Quantum computing cyber security LEARNOVITA

How Quantum Computing Will Transform Cybersecurity | All you need to know [ OverView ]

Last updated on 04th Nov 2022, Artciles, Blog

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Sunita (Artificial intelligence security specialist )

Sunita is an artificial intelligence security specialist in partner APIs, composite APIs, REST, JSON-RPC, XML-RPC, and SOAP. She has 6+ years of experience in designing to create, recover, update, and delete records like accounts, passwords, leads, and custom objects.

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    • In this article you will learn:
    • 1.Introduction to Quantum.
    • 2.Another reason to take a action now: Scraping Threat.
    • 3.The Quantum Threat to Cybersecurity.
    • 4.Adapting Cybersecurity to Address a Threat.
    • 5.Cybersecurity Implications.
    • 6.Conclusion.

Introduction to Quantum:

  • Quantum computing holds great promise in many fields like medical research, artificial intelligence and weather forecasting etc. But it also poses a significant threat to cyber security which needs a change in the way we encrypt data.
  • Even though quantum computers don’t technically have the power to break most forms of encryption we currently have we still need to stay ahead of the danger and come up with quantum-proof solutions.
  • If wait until those powerful quantum computers are start breaking a encryption, it will be too late.

Another reason to take a action now: Scraping Threat:

  • Even if quantum computers are commercially available yet another reason quantum-proof data is now at risk of scraping data by nefarious actors. They are already stealing data and holding it until they can get their hands on the quantum computer to decrypt it. At that point the data would have already been compromised.
  • The only way to ensure the security of information especially information that needs to be protected well into the future is to protect it now with the quantum-proof solution.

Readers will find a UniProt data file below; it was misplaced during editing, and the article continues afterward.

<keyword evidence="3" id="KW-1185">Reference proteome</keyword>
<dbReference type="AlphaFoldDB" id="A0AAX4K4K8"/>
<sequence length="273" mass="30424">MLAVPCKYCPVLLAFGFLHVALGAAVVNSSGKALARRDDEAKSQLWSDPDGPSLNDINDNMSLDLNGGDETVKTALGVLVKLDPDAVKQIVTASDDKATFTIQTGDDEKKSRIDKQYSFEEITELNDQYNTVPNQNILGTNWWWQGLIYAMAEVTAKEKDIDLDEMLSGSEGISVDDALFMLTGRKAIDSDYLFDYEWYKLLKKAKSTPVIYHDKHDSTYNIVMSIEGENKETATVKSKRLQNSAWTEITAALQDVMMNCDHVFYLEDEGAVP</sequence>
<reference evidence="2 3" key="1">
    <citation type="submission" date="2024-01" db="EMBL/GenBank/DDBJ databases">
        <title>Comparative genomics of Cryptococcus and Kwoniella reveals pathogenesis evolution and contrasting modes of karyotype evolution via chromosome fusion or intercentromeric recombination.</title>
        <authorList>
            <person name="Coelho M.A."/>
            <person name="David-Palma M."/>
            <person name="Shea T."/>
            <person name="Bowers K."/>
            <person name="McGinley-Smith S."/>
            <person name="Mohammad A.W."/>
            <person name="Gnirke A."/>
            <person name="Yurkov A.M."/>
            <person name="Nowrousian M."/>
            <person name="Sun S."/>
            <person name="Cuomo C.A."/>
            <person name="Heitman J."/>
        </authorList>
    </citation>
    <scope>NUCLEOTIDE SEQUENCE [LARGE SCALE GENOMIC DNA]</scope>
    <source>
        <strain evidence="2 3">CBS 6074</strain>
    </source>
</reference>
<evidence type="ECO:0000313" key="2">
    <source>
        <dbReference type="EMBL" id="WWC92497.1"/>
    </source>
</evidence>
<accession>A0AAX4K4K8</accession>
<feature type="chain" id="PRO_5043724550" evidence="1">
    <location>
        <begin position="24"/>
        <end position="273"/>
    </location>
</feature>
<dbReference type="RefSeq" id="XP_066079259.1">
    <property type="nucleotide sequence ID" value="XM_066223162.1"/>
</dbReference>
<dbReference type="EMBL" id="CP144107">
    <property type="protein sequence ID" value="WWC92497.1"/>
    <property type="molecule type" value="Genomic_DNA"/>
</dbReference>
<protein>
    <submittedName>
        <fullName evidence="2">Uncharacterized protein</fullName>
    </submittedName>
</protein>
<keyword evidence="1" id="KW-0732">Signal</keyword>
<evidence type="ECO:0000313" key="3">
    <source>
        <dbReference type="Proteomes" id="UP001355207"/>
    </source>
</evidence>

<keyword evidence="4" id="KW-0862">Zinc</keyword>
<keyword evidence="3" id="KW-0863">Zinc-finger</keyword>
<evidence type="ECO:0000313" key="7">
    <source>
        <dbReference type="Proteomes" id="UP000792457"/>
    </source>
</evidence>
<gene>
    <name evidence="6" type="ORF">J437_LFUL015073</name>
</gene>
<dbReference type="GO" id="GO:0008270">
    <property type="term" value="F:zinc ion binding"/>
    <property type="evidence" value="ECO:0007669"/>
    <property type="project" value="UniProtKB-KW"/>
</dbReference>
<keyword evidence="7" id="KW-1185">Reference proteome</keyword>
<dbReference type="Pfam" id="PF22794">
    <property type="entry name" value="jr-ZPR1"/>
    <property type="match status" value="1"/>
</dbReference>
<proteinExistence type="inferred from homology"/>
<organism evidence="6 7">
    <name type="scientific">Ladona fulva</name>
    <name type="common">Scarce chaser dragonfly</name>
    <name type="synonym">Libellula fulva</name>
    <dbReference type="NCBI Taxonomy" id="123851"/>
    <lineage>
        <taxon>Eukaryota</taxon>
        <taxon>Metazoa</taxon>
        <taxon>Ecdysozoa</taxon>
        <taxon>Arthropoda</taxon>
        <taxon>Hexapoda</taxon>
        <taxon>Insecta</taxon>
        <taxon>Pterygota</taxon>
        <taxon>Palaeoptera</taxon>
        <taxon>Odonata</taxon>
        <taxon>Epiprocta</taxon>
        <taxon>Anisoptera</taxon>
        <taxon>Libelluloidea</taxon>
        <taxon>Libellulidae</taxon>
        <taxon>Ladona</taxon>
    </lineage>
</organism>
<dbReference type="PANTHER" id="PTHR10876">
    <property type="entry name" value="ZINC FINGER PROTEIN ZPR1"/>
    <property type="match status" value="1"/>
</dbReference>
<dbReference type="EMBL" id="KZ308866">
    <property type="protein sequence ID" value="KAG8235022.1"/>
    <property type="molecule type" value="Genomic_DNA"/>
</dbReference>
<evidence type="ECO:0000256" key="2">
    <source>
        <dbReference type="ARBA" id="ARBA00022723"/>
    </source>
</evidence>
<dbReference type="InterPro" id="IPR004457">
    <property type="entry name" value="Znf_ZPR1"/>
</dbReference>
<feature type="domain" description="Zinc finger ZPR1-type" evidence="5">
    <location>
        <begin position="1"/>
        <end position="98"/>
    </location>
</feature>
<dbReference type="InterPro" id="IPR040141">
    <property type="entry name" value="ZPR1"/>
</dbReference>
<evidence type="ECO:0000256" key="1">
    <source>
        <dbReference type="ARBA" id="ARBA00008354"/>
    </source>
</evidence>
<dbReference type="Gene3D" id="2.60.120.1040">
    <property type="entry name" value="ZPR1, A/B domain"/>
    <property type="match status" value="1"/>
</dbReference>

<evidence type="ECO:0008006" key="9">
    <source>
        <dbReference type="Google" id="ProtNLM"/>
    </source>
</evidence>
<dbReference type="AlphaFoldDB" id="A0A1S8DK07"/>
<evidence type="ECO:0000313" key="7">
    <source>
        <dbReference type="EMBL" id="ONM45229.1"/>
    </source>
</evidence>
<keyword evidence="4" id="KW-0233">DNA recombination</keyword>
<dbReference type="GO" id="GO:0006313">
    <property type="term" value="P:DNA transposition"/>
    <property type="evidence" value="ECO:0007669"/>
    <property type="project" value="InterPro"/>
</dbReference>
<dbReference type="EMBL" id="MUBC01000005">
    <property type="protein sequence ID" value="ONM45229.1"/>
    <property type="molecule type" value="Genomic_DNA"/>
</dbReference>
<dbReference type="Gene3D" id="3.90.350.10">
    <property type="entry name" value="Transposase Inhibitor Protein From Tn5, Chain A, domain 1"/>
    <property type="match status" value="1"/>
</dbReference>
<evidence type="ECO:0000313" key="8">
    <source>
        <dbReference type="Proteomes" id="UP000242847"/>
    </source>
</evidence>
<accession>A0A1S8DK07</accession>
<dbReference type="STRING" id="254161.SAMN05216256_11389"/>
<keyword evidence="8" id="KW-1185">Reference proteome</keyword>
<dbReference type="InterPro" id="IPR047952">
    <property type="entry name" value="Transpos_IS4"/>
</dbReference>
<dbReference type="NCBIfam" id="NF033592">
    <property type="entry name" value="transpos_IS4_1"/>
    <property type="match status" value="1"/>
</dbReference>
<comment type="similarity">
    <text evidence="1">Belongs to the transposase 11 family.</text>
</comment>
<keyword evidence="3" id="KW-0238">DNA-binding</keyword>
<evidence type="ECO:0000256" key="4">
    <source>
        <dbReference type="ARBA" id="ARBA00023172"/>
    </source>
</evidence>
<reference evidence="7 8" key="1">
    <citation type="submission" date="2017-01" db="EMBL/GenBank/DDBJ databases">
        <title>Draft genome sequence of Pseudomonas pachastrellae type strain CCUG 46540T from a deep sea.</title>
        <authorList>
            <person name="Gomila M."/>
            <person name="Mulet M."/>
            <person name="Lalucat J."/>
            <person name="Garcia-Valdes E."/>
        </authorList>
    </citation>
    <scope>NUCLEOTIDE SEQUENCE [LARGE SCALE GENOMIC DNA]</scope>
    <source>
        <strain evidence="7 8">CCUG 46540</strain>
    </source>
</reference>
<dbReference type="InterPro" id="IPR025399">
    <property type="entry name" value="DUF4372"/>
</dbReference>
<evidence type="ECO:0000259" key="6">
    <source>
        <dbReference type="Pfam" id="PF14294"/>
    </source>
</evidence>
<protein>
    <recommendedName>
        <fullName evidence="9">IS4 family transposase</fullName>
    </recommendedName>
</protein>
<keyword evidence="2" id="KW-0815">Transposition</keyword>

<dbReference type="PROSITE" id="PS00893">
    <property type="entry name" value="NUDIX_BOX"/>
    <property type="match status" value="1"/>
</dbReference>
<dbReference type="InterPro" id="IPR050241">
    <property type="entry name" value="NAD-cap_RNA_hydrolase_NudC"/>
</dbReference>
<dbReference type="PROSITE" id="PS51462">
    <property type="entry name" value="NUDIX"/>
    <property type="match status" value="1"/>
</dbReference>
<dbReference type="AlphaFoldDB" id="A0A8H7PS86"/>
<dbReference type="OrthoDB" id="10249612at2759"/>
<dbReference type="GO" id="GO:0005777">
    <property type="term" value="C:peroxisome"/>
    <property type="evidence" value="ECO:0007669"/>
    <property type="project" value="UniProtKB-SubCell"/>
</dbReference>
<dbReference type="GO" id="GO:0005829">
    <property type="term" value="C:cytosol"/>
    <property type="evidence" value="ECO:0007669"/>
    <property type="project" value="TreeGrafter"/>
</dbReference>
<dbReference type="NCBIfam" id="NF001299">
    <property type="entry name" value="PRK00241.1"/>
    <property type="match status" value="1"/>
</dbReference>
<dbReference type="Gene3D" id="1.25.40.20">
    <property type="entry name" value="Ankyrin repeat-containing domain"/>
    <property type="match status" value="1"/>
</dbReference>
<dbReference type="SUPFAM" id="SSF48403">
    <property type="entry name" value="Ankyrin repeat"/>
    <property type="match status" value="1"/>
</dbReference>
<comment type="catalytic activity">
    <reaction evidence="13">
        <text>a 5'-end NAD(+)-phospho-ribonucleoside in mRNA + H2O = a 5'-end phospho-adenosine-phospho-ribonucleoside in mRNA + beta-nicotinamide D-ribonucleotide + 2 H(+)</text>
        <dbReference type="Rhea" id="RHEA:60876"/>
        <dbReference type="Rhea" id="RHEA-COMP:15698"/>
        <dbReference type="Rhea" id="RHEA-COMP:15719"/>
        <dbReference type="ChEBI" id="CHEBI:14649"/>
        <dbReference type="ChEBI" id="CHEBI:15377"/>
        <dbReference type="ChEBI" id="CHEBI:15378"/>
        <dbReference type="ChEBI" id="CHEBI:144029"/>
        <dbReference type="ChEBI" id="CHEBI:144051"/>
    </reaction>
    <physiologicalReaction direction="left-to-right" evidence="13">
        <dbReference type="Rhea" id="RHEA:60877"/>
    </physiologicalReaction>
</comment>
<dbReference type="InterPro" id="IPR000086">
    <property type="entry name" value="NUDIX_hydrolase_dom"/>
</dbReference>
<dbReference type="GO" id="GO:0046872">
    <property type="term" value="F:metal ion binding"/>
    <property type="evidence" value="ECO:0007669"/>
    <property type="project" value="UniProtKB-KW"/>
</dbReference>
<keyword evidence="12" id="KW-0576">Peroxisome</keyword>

The Quantum Threat to Cybersecurity:

  • Quantum computers will be able to solve problems that are too complex for classical computers. This involves solving the algorithms behind the encryption keys that protect data and the infrastructure of the Internet.
  • Much of today’s encryption is based on the mathematical formulas that would take today’s computers an impractically long time to be decode.
  • Today’s RSA encryption a widely used form of encryption especially for sending sensitive data over the Internet is based on 2048-bit numbers.
  • An Experts estimate that quantum computers would need to be as large as a 70 million qubits to break that encryption.
  • Considering the largest quantum computer today is IBM’s 53-qubit quantum computer, it could take us a long time to break that encryption.
Quantum Computing Applications

Adapting Cybersecurity to Address a Threat:

  • Researchers have been working hard for the past several years to develop “quantum-secure” encryption.
  • American Scientist reports that a US National Institute of Standards and Technology (NIST) is already evaluating the 69 potential new methods of what it calls “post-quantum cryptography (PQC)”.
  • Another promising method is a quantum key distribution (QKD), which uses the properties from quantum physics to securely transfer a “quantum key” between the two endpoints.
  • Initially this method was only possible over fiber optic cable, but a quantum exchange has now developed a way to transfer it over an Internet as well.